Willem Jansz Blaeu and the voyage of Le Maire and Schouten

Willem Jansz Blaeu and the voyage of Le Maire and Schouten HERMAN DE LA FONTAINE VERWEY Willem Jansz Blaeu and the voyage of Le Maire and Schouten The voyages of exploration by the Dutch around the beginning of the I7th century, when, in the telling phrase by R. C. Bakhuizen van den Brink, 'the Dutch took fame by storm', were spectacular exploits with far-reaching con- sequences, which made a deep impression on the whole civilized world. Every- one wanted to keep up to date with these sensational events. How did the accounts of these voyages become published? A good deal of credit is due to the Amsterdam publisher Cornclis Claesz, and some of his fellow-publishers in Middelburg and Rotterdam, first of all for helping to prepare for the Dutch sea-voyages by issuing works such as Linschoten's Itinerario, translations of foreign travellers' reports and geo- graphical works, and secondly for seeing to it that the Dutch travel accounts were speedily published in book form and disseminated far and wide. These editions, which made their appearance in the familiar quarto-oblong format, contain carefully edited texts, based on the original ship's journals, and ex- cellent maps and prints made after the information provided by the voyagers themselves. Almost simultaneously with the Dutch http://www.deepdyve.com/assets/images/DeepDyve-Logo-lg.png Quaerendo Brill

Willem Jansz Blaeu and the voyage of Le Maire and Schouten

Quaerendo, Volume 3 (2): 87 – Jan 1, 1973

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Publisher
Brill
Copyright
© 1973 Koninklijke Brill NV, Leiden, The Netherlands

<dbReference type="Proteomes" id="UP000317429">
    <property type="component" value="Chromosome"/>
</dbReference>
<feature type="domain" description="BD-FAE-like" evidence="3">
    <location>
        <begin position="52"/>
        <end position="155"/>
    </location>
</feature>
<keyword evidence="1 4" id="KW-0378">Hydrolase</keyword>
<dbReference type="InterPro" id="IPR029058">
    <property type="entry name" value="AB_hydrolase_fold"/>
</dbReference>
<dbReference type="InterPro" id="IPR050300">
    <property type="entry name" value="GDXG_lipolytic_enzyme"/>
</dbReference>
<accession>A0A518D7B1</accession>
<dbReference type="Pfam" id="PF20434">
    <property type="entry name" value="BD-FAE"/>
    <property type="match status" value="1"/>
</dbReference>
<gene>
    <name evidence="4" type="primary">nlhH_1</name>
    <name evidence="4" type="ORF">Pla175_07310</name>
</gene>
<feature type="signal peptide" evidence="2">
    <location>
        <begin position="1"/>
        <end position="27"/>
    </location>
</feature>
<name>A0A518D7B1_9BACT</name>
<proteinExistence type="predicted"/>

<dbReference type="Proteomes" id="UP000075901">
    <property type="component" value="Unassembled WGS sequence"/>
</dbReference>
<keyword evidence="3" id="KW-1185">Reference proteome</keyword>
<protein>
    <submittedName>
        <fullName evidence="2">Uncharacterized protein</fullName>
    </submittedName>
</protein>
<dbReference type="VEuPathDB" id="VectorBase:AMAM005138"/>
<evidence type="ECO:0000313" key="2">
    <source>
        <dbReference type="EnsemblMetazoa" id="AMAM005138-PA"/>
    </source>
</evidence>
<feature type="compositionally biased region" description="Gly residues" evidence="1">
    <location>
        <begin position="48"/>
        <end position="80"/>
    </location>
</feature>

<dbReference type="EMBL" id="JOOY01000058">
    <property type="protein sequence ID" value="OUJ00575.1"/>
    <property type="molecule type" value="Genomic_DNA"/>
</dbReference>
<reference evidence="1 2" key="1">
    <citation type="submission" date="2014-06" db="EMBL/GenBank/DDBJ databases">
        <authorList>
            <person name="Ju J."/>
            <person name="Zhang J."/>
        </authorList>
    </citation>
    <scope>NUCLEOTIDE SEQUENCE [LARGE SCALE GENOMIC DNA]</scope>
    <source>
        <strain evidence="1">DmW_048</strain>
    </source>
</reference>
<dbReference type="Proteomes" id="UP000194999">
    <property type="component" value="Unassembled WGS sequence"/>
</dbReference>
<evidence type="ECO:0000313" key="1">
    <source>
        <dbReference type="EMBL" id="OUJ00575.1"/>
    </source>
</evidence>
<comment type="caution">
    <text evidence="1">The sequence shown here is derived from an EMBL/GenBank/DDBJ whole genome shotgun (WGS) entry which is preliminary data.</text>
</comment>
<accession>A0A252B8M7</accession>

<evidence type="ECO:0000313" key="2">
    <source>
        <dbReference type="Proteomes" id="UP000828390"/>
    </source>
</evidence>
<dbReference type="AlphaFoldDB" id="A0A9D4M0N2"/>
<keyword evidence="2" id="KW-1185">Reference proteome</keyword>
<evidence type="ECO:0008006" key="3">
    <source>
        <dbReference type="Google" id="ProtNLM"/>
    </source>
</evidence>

ISSN
0014-9527
eISSN
1570-0690
D.O.I.
10.1163/157006973X00020
Publisher site
See Article on Publisher Site

Abstract

HERMAN DE LA FONTAINE VERWEY Willem Jansz Blaeu and the voyage of Le Maire and Schouten The voyages of exploration by the Dutch around the beginning of the I7th century, when, in the telling phrase by R. C. Bakhuizen van den Brink, 'the Dutch took fame by storm', were spectacular exploits with far-reaching con- sequences, which made a deep impression on the whole civilized world. Every- one wanted to keep up to date with these sensational events. How did the accounts of these voyages become published? A good deal of credit is due to the Amsterdam publisher Cornclis Claesz, and some of his fellow-publishers in Middelburg and Rotterdam, first of all for helping to prepare for the Dutch sea-voyages by issuing works such as Linschoten's Itinerario, translations of foreign travellers' reports and geo- graphical works, and secondly for seeing to it that the Dutch travel accounts were speedily published in book form and disseminated far and wide. These editions, which made their appearance in the familiar quarto-oblong format, contain carefully edited texts, based on the original ship's journals, and ex- cellent maps and prints made after the information provided by the voyagers themselves. Almost simultaneously with the Dutch

Journal

QuaerendoBrill

Published: Jan 1, 1973

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